As is often the case in familiar terrain, having passed this way the year before was really helping it to feel like I was making quick progress between familiar landmarks, even though I had passed in the dark last year. Another long section of spectacular high terrain followed and again I found myself in step with Alex from Australia. It is funny in an event like this how often I was seeing the same people. We would run together for a bit, chatting if we had any common language, or not, before naturally splitting as someone stopped or just went quicker. Alex and I must have spent hours together by now, having first chatted on a climb somewhere during the first night. It was an enormous help whenever this happened as some company and chat was incredible at distracting from the discomfort you were feeling. I tried, but talking to yourself just doesn’t quite have the same effect! Again a huge thanks to Alex, Frederic, Wim, Kevin, Mathieu, Erika, James and everyone else I can’t remember for keeping me going along the way! In theory I was racing against these people, but by now, honestly couldn’t have cared less about that. Whether I came 100th, 80th or 120th seemed so arbitrary and irrelevant, the same could be said for my 100 hour estimate which was still possible at this stage. At the end of the day it was just a nice round number. What was much more important as a goal was my aim to enjoy myself, keep doing everything I could to be moving well and finish knowing I had done my best. 


After feeling unthinkable, it was getting to a stage where I could believe that I might actually get to the finish some time ‘soon’. With only 3 big climbs to go after this section I was getting closer to the end of my list of mental landmarks. I was therefore quite keen to try to push through without any more ‘big sleeps’. I wanted a sleep at the Refugio Magia, but the space was so small, hot and noisy that I decided to push on up the hill to Refugio Cuney. At 2655m this wasn’t an ideal place to stop, it was cold and I wouldn’t recover well at that altitude, but I was fighting against sleep by the time I got there, so I had to stop. An hour of shivery sleep and back to it. Another never-ending descent and I arrived into the support point at Oyace at 4.30am. I was tired but I knew I would feel a lot better once the sun came up, so I had 10 minutes then set off up the hill. By now I was really fighting against sleep. I had podcasts on to keep my mind awake, but was all the will power in the world couldn’t stop my eyes from closing. There was light arriving in the sky but it wasn’t helping, it was sleep or fall over. Given the steep ground to my left, I thought sleep was a better option. I sat against a rock on the trail, set my alarm for 10 minutes and was away. A short while after I was fighting sleep again, this was getting silly. As I stepped round a corner in the trail I was hit by the first direct rays from the sun that day. Instantly I felt better, a switch was flicked in my brain and I was wide awake. For the next five hours I didn’t feel tired at all. The human body is a strange machine!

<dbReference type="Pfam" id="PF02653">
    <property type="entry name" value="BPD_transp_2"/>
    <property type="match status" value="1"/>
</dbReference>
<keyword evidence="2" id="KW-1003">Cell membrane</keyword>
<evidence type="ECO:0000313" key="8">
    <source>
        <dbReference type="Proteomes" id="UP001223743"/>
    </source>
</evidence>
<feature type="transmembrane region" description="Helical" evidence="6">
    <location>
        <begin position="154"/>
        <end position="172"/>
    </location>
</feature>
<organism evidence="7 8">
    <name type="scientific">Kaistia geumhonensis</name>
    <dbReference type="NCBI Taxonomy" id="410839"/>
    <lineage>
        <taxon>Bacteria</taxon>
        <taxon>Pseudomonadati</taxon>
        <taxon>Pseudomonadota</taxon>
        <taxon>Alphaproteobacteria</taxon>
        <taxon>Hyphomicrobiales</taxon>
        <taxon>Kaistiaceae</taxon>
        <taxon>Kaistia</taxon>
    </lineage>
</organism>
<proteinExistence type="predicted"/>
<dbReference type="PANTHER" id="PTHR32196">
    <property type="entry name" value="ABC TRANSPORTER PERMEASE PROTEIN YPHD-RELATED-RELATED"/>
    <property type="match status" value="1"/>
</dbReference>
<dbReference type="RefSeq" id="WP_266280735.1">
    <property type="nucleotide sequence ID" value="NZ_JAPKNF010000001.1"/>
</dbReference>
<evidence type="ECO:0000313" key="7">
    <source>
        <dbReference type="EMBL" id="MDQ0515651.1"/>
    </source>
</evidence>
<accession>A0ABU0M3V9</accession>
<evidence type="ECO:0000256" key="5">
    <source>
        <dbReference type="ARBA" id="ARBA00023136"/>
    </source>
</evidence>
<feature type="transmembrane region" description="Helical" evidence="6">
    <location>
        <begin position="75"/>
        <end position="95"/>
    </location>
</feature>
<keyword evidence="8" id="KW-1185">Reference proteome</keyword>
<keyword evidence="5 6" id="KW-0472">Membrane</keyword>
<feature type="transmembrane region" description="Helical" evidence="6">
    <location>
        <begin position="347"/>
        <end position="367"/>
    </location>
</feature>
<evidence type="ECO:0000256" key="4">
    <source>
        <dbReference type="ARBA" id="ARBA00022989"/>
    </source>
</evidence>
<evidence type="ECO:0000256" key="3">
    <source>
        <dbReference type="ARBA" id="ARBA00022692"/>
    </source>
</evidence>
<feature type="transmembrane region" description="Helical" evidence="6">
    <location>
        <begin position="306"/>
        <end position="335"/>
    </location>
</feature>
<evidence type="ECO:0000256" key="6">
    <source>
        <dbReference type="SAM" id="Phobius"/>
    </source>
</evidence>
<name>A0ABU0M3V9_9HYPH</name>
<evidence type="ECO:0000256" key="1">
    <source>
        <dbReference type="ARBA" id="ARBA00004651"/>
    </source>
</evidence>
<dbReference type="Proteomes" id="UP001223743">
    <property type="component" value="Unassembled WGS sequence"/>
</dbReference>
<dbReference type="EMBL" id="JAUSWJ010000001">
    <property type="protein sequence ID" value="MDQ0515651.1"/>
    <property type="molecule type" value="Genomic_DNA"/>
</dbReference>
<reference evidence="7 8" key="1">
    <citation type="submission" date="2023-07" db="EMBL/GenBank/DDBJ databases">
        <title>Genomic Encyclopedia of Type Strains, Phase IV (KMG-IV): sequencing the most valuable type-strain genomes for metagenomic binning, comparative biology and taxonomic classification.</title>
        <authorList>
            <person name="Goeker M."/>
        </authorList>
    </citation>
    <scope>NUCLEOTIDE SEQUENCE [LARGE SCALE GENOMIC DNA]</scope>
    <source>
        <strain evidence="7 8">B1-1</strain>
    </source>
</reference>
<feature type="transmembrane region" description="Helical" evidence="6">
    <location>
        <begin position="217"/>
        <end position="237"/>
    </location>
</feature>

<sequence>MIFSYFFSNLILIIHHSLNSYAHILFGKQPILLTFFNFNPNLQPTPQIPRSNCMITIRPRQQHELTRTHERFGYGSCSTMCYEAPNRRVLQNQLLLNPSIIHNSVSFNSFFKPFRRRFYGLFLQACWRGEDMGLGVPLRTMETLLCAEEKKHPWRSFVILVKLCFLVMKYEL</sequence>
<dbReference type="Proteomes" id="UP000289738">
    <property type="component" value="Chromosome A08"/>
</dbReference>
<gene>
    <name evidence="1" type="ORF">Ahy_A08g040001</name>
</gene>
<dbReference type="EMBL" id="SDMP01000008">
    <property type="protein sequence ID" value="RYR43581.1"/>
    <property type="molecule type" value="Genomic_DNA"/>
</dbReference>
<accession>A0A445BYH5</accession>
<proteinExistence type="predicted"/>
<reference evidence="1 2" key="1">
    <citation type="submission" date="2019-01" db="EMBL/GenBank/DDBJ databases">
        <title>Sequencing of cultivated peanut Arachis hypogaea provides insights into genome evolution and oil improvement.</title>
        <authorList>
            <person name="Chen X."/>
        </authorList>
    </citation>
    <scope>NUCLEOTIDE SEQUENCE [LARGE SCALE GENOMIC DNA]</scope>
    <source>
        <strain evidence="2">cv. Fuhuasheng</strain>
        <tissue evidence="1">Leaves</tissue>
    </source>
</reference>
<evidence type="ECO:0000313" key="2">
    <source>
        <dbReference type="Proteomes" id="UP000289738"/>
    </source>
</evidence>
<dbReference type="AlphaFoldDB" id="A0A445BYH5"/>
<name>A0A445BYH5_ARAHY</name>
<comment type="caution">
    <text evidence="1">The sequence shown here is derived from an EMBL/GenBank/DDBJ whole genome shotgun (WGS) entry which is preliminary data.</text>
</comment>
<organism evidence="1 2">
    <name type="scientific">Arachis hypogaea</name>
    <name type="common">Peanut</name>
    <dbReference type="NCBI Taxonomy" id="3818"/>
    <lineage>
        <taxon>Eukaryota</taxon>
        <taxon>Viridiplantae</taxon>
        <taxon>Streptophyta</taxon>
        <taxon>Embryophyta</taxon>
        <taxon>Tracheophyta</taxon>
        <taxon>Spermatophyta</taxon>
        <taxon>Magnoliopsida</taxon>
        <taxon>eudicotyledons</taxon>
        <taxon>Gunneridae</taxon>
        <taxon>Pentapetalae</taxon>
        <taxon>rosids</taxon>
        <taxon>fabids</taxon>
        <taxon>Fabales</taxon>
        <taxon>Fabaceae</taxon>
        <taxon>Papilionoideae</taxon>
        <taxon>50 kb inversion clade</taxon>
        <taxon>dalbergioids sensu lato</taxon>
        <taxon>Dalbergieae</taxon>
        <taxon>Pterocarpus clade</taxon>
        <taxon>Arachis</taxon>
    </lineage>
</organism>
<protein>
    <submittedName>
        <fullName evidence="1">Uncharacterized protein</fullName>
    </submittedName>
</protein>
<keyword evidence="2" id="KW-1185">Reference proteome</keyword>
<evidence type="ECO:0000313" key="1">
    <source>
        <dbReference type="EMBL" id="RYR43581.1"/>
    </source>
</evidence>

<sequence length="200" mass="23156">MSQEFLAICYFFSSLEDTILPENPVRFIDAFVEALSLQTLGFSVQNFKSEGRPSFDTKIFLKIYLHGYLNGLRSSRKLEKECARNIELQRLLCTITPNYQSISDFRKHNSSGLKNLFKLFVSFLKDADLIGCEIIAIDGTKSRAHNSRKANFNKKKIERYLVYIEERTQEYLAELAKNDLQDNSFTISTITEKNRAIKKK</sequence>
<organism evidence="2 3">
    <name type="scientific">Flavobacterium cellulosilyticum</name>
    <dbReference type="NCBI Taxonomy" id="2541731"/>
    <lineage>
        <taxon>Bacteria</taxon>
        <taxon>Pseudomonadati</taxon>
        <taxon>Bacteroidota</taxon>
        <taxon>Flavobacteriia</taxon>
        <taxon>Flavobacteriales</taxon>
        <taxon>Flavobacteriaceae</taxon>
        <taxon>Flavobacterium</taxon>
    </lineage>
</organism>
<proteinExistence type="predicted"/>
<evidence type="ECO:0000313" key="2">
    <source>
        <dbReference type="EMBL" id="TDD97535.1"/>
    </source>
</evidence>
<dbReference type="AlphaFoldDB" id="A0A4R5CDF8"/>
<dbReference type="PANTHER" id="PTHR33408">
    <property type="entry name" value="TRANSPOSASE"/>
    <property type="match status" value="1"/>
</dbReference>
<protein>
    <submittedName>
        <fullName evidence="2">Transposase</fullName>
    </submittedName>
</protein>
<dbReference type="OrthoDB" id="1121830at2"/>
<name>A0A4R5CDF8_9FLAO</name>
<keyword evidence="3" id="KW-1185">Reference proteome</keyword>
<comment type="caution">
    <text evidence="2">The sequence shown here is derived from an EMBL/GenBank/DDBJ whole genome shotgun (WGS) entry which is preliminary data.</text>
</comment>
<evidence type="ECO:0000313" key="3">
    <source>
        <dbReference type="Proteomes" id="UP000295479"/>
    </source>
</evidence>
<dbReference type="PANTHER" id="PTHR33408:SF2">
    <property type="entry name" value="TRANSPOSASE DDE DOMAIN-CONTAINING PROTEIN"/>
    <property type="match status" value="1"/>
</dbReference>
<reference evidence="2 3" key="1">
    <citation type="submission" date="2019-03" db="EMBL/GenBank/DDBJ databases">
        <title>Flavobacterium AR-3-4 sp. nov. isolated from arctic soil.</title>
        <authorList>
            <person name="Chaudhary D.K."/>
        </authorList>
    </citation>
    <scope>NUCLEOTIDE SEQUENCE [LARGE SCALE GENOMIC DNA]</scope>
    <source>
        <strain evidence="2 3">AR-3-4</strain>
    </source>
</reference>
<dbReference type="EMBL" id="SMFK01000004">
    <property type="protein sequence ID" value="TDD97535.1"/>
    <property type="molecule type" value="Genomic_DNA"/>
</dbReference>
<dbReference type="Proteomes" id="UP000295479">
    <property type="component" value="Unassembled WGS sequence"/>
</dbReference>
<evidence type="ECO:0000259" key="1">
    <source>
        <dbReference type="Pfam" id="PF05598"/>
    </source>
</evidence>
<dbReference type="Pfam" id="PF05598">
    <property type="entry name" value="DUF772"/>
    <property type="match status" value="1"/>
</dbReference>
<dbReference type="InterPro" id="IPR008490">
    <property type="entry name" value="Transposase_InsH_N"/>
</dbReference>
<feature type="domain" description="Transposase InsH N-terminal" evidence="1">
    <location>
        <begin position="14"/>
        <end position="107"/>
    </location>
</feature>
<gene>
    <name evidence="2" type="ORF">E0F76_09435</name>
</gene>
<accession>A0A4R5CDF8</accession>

IMG_0748A lovely fresh set of Moggans socks at each stop made everything ok!

A quick stop and a good coffee at the life base at Ollomont and up over the next climb, moving well and feeling really good. Before reaching the final valley support point there is a long flat section in the forest. Last year I had been racing hard here, moving well. I was still able to run the flats this year, but with the slower pace and sleep deprived state, this section seemed to go on forever, to the point that I had to keep checking the map to see I hadn’t gone wrong! Another trail sleep, now paired back to just 6 minutes did the trick and I arrived into Bosses, just one big climb and 30km to go. 

 IMG_0665A 6 minute trail sleep.